Ian Allan (publisher)
|Died||28 June 2015 (aged 92)|
Laleham, Surrey, UK
|Resting place||Horsham, Sussex, England|
|Organization||Ian Allan Publishing|
|Home town||Laleham, Surrey, England|
|Spouse(s)||Mollie Eileen Franklin|
Allan was born at Christ's Hospital independent school, Horsham, Sussex, where his father, G.A.T. Allan, was clerk to the school. He was educated at St Paul's School, London. At the age of 15, he had a leg amputated following an accident during Officers' Training Corps exercises. His hopes of joining the Southern Railway as a cadet were dashed as result of his failure to pass the school certificate examination. He was nevertheless offered a position in the Southern Railway's Public Relations Office at London Waterloo by Sir John Elliot. After the outbreak of the Second World War, he was exempt from military service due to the loss of his leg. He stayed at the Southern Railway handling public enquiries including ones from railway enthusiasts and producing the company's magazine.
With the help of S.K. Packham, Chief Clerk in the Public Relations Office, Allan compiled a notebook with all the names, numbers, classes and shed allocations of Southern Railway locomotives, based on many of the requests he received about rolling stock. This was so well-received that Allan asked his chief officer, Cuthbert Grasemann, if he might publish it as a small booklet which would save costs in terms of replying to public enquiries and which could even make a small profit. The proposal was turned down but Allan was allowed to begin publication on his own behalf. Through the Public Relations Office, he met W.C. Brett of McCorquodale & Co. printers who agreed to publish the booklet. Two thousand copies of his first book, ABC of Southern Locomotives, were ordered for sale for a shilling each. On the day of its publication, 21 November 1942, Allan presented copies to Grasemann and Oliver Bulleid, the Southern's Chief Mechanical Engineer. This backfired as Bulleid objected violently to the publication of a book about his locomotives without his knowledge and he threatened Allan with dismissal from the Southern Railway as well as an action for breach of copyright if he were to publish.
Undeterred, Allan went ahead with publication and sent a copy to Robert Holland-Martin, Chairman of the Southern Railway, who welcomed it and congratulated Allan on his entrepreneurial spirit. No further objection was raised to Allan's continued employment with the Southern, although he was barred from the Locomotive Drawing Office and informed that communications with the Locomotive Department had to be sent through official channels. The first edition was quickly sold out and enlarged editions followed with photographs provided by O.J. Morris, who had been a frequent contributor to the Southern Railway magazine. The ABC of Great Western Locomotives was published in 1943, followed by the ABC of London Midland & Scottish Locomotives, and the ABC of LNER Locomotives. The 20,000 copies of the first edition of an ABC guide covering London Transport railways, trams, buses, trolleybuses and coaches sold out in a few days despite the poor quality paper used. Allan's guides proved to be a success, leading to the emerging of trainspotting as a national hobby. With Mollie Franklin (later his wife) he formed the Ian Allan Locospotters’ Club in 1949, which eventually grew to some 230,000 members.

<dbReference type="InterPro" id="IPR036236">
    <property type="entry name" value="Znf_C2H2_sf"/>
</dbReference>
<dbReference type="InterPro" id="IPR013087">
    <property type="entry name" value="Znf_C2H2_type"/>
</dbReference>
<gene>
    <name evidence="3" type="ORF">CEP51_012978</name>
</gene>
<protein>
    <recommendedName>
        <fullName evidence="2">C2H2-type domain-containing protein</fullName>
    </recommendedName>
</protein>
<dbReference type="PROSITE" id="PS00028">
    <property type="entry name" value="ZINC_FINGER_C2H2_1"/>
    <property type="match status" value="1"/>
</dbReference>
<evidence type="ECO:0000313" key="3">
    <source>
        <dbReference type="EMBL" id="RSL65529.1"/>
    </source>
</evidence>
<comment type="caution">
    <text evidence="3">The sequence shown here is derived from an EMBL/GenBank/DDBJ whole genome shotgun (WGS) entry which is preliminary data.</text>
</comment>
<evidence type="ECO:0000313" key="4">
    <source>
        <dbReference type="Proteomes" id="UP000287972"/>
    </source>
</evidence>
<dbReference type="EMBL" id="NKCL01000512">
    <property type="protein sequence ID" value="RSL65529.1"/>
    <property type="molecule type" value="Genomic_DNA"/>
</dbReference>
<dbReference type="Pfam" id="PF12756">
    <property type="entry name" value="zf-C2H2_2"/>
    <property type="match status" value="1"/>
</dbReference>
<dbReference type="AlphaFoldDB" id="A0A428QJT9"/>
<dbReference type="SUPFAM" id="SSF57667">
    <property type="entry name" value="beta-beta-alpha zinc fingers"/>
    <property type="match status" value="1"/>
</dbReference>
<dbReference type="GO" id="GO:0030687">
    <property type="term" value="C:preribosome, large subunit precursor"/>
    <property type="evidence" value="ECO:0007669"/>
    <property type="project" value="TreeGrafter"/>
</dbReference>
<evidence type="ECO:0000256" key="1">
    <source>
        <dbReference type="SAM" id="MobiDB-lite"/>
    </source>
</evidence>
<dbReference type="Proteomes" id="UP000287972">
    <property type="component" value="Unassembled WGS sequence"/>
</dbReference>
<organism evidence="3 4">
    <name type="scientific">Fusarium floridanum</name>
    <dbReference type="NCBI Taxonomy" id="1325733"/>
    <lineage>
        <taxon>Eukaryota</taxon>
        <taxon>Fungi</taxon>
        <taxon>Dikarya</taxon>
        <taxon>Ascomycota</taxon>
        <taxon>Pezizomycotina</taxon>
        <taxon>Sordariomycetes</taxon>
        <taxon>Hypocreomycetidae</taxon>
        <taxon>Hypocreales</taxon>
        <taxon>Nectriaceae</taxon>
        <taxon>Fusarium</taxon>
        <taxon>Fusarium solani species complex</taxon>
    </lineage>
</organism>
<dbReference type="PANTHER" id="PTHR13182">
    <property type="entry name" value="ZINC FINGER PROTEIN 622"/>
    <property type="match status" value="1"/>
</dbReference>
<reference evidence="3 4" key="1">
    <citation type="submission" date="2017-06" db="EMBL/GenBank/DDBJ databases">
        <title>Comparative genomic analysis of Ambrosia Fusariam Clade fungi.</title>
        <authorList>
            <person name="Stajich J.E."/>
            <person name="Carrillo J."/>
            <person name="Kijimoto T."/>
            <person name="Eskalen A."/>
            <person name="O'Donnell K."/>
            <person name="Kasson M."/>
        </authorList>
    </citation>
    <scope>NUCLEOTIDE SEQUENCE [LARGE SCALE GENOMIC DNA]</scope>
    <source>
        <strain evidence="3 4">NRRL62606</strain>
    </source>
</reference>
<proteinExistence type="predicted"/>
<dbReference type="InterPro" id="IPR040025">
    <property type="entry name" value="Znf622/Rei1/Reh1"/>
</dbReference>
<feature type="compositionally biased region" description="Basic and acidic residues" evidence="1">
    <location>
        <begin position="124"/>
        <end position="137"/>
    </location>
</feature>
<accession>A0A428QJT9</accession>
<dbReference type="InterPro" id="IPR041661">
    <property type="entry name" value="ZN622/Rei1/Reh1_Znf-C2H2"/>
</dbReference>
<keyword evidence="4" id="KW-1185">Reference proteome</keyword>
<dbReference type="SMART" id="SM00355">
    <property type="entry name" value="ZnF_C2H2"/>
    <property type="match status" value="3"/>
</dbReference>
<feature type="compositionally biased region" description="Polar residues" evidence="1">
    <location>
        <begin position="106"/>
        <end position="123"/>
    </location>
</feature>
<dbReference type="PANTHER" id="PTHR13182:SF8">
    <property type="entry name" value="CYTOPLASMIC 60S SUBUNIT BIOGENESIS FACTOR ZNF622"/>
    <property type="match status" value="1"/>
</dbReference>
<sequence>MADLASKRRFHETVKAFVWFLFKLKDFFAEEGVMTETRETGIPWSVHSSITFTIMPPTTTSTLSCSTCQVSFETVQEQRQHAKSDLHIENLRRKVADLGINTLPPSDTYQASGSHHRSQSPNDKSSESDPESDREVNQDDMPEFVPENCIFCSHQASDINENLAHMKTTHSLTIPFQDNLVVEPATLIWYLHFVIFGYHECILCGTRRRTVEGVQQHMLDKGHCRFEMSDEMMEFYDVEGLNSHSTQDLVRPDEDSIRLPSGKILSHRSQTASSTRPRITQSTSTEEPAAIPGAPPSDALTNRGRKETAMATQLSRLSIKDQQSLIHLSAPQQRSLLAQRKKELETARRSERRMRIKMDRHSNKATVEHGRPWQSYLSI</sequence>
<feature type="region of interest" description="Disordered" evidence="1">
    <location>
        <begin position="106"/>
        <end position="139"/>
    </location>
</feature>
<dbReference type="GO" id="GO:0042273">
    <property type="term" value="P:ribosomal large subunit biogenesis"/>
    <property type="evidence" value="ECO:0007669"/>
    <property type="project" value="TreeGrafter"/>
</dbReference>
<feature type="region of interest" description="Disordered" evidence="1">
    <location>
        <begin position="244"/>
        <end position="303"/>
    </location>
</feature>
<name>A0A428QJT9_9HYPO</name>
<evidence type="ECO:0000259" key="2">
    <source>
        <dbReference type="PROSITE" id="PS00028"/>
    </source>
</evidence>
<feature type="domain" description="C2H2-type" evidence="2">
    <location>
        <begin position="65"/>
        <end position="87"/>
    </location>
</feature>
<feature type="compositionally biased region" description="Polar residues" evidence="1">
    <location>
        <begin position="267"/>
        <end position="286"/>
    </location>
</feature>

Ian Allan Publishing
With the success of the ABC guides, Allan was having to divide his time between Staines, where the publishing office was based at his parents' home, Waterloo and Elmstead Woods where some of the Southern Railway's offices had been relocated. This demanding schedule led Allan to resign from the Southern Railway in 1945 to set up his own publishing company, Ian Allan Ltd. One of the first directors of the company was Cecil J. Allen, the best-known railway writer at that time, who had agreed to author Ian Allan's first book, Titled Trains of Great Britain. In 1946, Allen's son, Geoffrey Freeman Allen, joined the staff and was later to become Joint Managing Director.
In 1946, Allan founded Trains Illustrated magazine, which became Modern Railways in 1965. Buses Illustrated was introduced in 1949 as well as the Railway Modeller. In 1950, the company moved to larger premises on the Hampton Court Road. In 1957, the Locomotive Publishing Company was acquired and its collection of 25,000 glass negatives became part of the Ian Allan collection. In addition, its publication the Locomotive was incorporated into Trains Illustrated.
He bought the Hastings Miniature Railway in 1948, and the Great Cockcrow Railway near Chertsey in 1960. He also led a successful campaign to reinstate steam-hauled excursions using privately owned locomotives, after the end of steam on British Rail. He was active in railway preservation and sat on various railway trusts. He was chairman of the Association of Independent Railways, and in the early 1980s was a member of the Transport Users’ Consultative Committee for London.
He married Mollie Eileen Franklin in 1947. He was survived by her and their two sons.
He died on 28 June 2015, one day short of his 93rd birthday.
- Allen (1967), p. 474.
- "Ian Allan, trainspotter - obituary". The Telegraph. 30 June 2015. Retrieved 30 June 2015.
- "Homepage". Ian Allan Publishing. Retrieved 30 June 2015.
- "Ian Allan: publisher & locospotter". Steam Index. Retrieved 29 June 2015.
- "The Last Days of Steam". Timeshift. Series 8. 16 October 2008. BBC Radio. Retrieved 28 June 2015.
- Allen (1967), pp. 474-475.
- Allen (1967), p. 475.
- Allen (1967), p. 476.
- Allen (1967), p. 477.
- Glancey, Jonathan (5 July 2015). "Ian Allan obituary". The Guardian. Retrieved 6 July 2015.
- Who's Who 2013, page 29
- "Ian Allan dies at the age of 93". Rail. 29 June 2015. Retrieved 29 June 2015.
- Allen, Cecil J. (November 1967). "1942-1967 Ian Allan Ltd - a publishing success story". Railway World: 474–478.